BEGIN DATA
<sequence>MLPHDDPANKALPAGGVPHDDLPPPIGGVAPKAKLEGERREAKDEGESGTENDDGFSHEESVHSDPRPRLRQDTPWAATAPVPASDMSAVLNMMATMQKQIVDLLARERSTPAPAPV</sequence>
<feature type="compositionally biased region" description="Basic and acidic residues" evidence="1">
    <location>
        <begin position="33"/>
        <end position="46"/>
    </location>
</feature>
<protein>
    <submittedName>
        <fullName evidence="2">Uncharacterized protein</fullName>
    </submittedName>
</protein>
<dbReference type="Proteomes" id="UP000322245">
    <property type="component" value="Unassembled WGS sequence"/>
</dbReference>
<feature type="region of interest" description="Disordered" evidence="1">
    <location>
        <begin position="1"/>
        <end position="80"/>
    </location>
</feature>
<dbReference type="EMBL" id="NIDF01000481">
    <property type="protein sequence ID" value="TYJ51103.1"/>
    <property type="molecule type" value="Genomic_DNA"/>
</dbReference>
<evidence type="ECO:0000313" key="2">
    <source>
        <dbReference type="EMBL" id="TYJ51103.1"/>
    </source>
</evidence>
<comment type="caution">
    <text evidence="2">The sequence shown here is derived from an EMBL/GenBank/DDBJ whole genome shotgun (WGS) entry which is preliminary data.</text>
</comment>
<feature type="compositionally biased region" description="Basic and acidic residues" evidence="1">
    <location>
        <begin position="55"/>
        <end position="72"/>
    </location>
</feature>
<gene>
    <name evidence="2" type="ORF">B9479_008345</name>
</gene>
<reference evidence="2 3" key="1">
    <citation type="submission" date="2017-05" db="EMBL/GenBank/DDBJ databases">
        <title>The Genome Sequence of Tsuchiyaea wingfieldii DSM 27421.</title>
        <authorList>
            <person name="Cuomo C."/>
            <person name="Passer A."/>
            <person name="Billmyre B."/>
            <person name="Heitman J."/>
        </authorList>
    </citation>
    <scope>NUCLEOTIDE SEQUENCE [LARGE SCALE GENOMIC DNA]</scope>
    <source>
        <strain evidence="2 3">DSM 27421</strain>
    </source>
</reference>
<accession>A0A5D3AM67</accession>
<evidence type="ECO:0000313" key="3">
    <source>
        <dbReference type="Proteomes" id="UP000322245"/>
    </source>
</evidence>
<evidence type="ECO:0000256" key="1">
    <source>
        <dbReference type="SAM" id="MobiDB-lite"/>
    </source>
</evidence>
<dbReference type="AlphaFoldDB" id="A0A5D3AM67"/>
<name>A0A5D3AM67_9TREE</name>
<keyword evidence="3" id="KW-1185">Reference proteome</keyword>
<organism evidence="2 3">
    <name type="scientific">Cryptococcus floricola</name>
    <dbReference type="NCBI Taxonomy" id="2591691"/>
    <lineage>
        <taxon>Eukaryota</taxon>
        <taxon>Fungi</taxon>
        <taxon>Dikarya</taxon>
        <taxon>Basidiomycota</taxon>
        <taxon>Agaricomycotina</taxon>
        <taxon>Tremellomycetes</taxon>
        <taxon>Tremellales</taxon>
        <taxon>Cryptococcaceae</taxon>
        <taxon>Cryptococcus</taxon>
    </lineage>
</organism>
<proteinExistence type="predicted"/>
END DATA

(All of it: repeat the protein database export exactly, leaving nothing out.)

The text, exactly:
<sequence>MLPHDDPANKALPAGGVPHDDLPPPIGGVAPKAKLEGERREAKDEGESGTENDDGFSHEESVHSDPRPRLRQDTPWAATAPVPASDMSAVLNMMATMQKQIVDLLARERSTPAPAPV</sequence>
<feature type="compositionally biased region" description="Basic and acidic residues" evidence="1">
    <location>
        <begin position="33"/>
        <end position="46"/>
    </location>
</feature>
<protein>
    <submittedName>
        <fullName evidence="2">Uncharacterized protein</fullName>
    </submittedName>
</protein>
<dbReference type="Proteomes" id="UP000322245">
    <property type="component" value="Unassembled WGS sequence"/>
</dbReference>
<feature type="region of interest" description="Disordered" evidence="1">
    <location>
        <begin position="1"/>
        <end position="80"/>
    </location>
</feature>
<dbReference type="EMBL" id="NIDF01000481">
    <property type="protein sequence ID" value="TYJ51103.1"/>
    <property type="molecule type" value="Genomic_DNA"/>
</dbReference>
<evidence type="ECO:0000313" key="2">
    <source>
        <dbReference type="EMBL" id="TYJ51103.1"/>
    </source>
</evidence>
<comment type="caution">
    <text evidence="2">The sequence shown here is derived from an EMBL/GenBank/DDBJ whole genome shotgun (WGS) entry which is preliminary data.</text>
</comment>
<feature type="compositionally biased region" description="Basic and acidic residues" evidence="1">
    <location>
        <begin position="55"/>
        <end position="72"/>
    </location>
</feature>
<gene>
    <name evidence="2" type="ORF">B9479_008345</name>
</gene>
<reference evidence="2 3" key="1">
    <citation type="submission" date="2017-05" db="EMBL/GenBank/DDBJ databases">
        <title>The Genome Sequence of Tsuchiyaea wingfieldii DSM 27421.</title>
        <authorList>
            <person name="Cuomo C."/>
            <person name="Passer A."/>
            <person name="Billmyre B."/>
            <person name="Heitman J."/>
        </authorList>
    </citation>
    <scope>NUCLEOTIDE SEQUENCE [LARGE SCALE GENOMIC DNA]</scope>
    <source>
        <strain evidence="2 3">DSM 27421</strain>
    </source>
</reference>
<accession>A0A5D3AM67</accession>
<evidence type="ECO:0000313" key="3">
    <source>
        <dbReference type="Proteomes" id="UP000322245"/>
    </source>
</evidence>
<evidence type="ECO:0000256" key="1">
    <source>
        <dbReference type="SAM" id="MobiDB-lite"/>
    </source>
</evidence>
<dbReference type="AlphaFoldDB" id="A0A5D3AM67"/>
<name>A0A5D3AM67_9TREE</name>
<keyword evidence="3" id="KW-1185">Reference proteome</keyword>
<organism evidence="2 3">
    <name type="scientific">Cryptococcus floricola</name>
    <dbReference type="NCBI Taxonomy" id="2591691"/>
    <lineage>
        <taxon>Eukaryota</taxon>
        <taxon>Fungi</taxon>
        <taxon>Dikarya</taxon>
        <taxon>Basidiomycota</taxon>
        <taxon>Agaricomycotina</taxon>
        <taxon>Tremellomycetes</taxon>
        <taxon>Tremellales</taxon>
        <taxon>Cryptococcaceae</taxon>
        <taxon>Cryptococcus</taxon>
    </lineage>
</organism>
<proteinExistence type="predicted"/>